This is an entertaining family drama centering on the hope for the future when the present looks at its darkest and lies in forgiving the past so that the family can cohesively and caringly come together. The ensemble cast consists of several individuals who enable the audience to observe differing attitudes and motives especially between the two prime generations. Though lacking action, fans of a complex multi character study will appreciate Mary Alice Monroe's powerful look at what drives each member of the SWEETWATER extended crowd.
Sweetgrass is a historical tract of land in South Carolina that has been home to the Blakely faily for eight generations. But Sweetgrass--named for the indigenous grass that grows in the area--is in trouble. Bulldozers are leveling surrounding properties. And the Blakelys could be forced to sell the one thing that continues to hold their disintegrating family together. For some of the Blakelys, the prospect of selling Sweetgrass is bittersweet--for others, it is completly unimaginable. But as they find the strength to stay and fight, they realize that their bond as a family is all they need to stay together.
As this family struggles to keep their land and face a health crisis, they must pull together. Past secrets are revealed and each person must work through some difficult feelings in order to move forward. Ending was a little different than I expected, but good. A great book.
My mother & I really enjoyed this book. This is the story of a family with an 8-generation history in South Carolina. The basic plot of the story is the fight to keep their land out of developer's hands. There is good character development, nice conflict and, of course, good resolution!
If you are a fan of Southern literature, this is good book for you!
Sweetgrass is a historical tract of land in South Carolina that has been home to the Blakely family for eight generations. But Sweetgrass - named for the indigenous grass that grows in the area - is in trouble. Bulldozers are leveling surrounding properties. And the Blakelys could be forced to sell the one thing that continues to hold their disintegrating family together. For some of the Blakelys, the prospect of selling Sweetgrass is bittersweet - for others, it is completely unimaginable. But as they find the strength to stay and fight, they realize that their bond as a family is all they need to stay together.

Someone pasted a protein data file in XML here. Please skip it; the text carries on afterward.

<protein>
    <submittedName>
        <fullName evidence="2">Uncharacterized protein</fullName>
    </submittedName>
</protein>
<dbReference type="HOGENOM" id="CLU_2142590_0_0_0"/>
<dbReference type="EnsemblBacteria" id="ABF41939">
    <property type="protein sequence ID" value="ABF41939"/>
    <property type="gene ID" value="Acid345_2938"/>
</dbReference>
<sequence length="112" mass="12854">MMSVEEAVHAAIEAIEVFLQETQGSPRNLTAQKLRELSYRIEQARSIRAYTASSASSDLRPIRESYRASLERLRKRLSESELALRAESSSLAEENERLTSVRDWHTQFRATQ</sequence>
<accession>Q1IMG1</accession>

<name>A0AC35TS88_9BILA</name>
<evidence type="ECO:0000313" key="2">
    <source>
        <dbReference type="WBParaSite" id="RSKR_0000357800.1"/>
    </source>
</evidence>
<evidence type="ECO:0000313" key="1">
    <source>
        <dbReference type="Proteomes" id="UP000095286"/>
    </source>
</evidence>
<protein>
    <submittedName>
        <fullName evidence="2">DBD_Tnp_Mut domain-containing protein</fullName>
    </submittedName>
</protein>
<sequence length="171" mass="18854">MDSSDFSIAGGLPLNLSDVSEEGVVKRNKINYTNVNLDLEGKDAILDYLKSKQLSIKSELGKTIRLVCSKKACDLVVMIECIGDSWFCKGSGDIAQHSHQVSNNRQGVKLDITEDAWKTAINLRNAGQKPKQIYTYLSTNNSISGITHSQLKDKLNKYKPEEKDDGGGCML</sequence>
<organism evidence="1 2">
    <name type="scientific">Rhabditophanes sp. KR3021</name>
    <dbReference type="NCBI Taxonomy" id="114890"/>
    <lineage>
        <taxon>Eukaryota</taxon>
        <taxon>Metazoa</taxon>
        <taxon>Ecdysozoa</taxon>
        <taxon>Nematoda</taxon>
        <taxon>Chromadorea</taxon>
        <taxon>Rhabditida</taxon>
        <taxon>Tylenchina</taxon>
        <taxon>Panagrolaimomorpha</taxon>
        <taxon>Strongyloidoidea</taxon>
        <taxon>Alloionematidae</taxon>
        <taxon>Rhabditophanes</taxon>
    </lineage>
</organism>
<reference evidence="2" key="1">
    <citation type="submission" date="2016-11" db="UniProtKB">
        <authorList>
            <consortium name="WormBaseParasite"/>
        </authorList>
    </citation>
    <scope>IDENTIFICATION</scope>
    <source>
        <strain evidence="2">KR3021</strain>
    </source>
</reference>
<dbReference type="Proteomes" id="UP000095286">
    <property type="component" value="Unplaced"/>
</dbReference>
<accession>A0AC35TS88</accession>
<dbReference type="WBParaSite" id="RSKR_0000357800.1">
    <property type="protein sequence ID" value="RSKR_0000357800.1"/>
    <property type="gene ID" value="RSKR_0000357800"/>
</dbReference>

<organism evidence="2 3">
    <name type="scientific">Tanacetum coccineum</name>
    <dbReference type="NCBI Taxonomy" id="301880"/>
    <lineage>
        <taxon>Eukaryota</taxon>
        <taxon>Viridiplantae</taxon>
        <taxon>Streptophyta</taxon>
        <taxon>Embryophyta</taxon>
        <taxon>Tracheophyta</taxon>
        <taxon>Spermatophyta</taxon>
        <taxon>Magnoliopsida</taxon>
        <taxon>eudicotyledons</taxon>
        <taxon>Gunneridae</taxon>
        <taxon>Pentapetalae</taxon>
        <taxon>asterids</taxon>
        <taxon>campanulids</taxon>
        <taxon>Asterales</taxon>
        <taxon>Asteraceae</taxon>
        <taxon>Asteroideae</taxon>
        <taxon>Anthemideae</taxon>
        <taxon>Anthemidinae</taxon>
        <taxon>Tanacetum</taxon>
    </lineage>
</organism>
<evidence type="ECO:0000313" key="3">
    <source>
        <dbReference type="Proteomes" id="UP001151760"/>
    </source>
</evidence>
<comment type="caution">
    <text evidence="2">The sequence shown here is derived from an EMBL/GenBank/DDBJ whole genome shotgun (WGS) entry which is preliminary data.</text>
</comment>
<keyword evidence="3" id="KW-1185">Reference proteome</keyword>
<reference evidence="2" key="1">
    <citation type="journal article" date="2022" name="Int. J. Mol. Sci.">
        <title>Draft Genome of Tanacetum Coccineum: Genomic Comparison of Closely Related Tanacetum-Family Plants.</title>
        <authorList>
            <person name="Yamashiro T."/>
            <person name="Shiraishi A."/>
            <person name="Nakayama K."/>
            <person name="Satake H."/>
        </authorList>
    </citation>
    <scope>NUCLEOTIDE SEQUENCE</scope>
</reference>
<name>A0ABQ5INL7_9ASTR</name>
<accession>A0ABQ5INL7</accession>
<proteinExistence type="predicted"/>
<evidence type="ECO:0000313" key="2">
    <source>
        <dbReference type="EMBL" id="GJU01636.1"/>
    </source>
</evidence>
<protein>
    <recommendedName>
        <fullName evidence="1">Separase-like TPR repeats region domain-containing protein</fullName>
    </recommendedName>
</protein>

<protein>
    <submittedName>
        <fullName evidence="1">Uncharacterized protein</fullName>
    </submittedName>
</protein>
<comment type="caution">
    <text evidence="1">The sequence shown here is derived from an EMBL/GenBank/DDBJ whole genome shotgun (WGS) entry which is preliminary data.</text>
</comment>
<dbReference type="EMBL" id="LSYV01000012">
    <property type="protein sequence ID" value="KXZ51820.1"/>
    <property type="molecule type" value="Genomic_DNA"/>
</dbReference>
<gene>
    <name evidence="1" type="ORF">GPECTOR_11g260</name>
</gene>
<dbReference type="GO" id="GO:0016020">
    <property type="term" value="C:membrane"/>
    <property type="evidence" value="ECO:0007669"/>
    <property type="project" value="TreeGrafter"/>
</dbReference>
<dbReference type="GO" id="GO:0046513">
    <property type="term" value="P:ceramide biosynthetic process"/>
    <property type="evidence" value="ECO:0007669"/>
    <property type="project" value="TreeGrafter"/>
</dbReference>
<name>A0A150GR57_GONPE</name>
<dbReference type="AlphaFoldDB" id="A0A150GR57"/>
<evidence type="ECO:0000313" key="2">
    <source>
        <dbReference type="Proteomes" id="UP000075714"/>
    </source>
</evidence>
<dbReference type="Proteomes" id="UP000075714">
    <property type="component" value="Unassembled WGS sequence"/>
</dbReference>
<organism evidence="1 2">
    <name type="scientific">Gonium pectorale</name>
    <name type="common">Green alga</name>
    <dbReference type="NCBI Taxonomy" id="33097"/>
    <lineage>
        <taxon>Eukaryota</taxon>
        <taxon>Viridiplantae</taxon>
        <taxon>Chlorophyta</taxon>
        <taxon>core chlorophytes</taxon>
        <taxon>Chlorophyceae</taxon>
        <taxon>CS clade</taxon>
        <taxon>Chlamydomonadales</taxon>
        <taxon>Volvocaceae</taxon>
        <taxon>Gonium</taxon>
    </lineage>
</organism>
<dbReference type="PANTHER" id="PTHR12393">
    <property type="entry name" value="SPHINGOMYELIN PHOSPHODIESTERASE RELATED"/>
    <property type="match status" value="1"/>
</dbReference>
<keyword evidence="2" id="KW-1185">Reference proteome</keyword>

Sweetgrass, owned by the Blakely family for generations, is a former plantation. But progress and urbanization now threatens the Carolina Lowlands, and Sweetgrass is one of the few remaining marshy areas along the Eastern Seaboard.
When family patriarch Preston Blakely suffers a crippling stroke, the family struggles with the devastating choices to be made for the land's future. Prodigal son, Morgan, returns home after being away for years, and finds his aunt and brother-in-law ready to sell Sweetgrass to a development company.
Monroe guides the reader through the Blakely-family's struggle to survive illness, economic dilemmas, and the ever-growing pressure of urban sprawl.
The descriptions in this book are so real one can imagine being there.
A wonderful character study into what makes a strong family stronger. A great summer read!
Since I am a Southern gal, this book caught me with the first paragraph. "March is a moody time of year in the Lowcountry. On any given day, seemingly by whim, the weather is balmy and sweet-smelling and can lure reluctant smiles from the hopeful who dream of cool, tart drinks on steamy afternoons, creamy white magnolia blossoms and scented offshore breezes." Sweetgrass is the name of the family home in this story but the name came from the reedy grass that grows between the marshes and the ocean. These reeds are used to create baskets that are sold all over the area around Charleston, SC. Even though I've lived in the Carolinas all my life, the book opened my eyes to the frailty of the environment in which these treasures exist. I recommend this book to everyone.
Read this for a "Sweet" theme in my online book club, The Reading Cove. What a deliciously textured Lowcountry family saga! I really enjoyed this story. It's really Mary June Blakely's story, and character study, only richly layered with the family history, relationships and fight to hold on to their heritage.
I loved her relationship with Nona and her family and the details of their complex history. Loved learning about the preservation of coastal land space, the weaving of the sweetgrass baskets and how important a livelihood it is. Brilliantly told story!
Though I did feel it became just a tad long-winded by the end (could've been about 50 pages shorter), I was swept up by the setting, people, struggles, etc. of the story and truly savored it at times.
I enjoyed this recording very much. Good guys and villains. Set in South Carolina, with a history of the Sweetgrass baskets included, this is a story of how memories can not just hurt, but lead to redemption. Moves right along. The characters are well drawn, and evoke your sympathy or antipathy. Mary Alice Monroe is an excellent writer of the "low-country" scene and culture.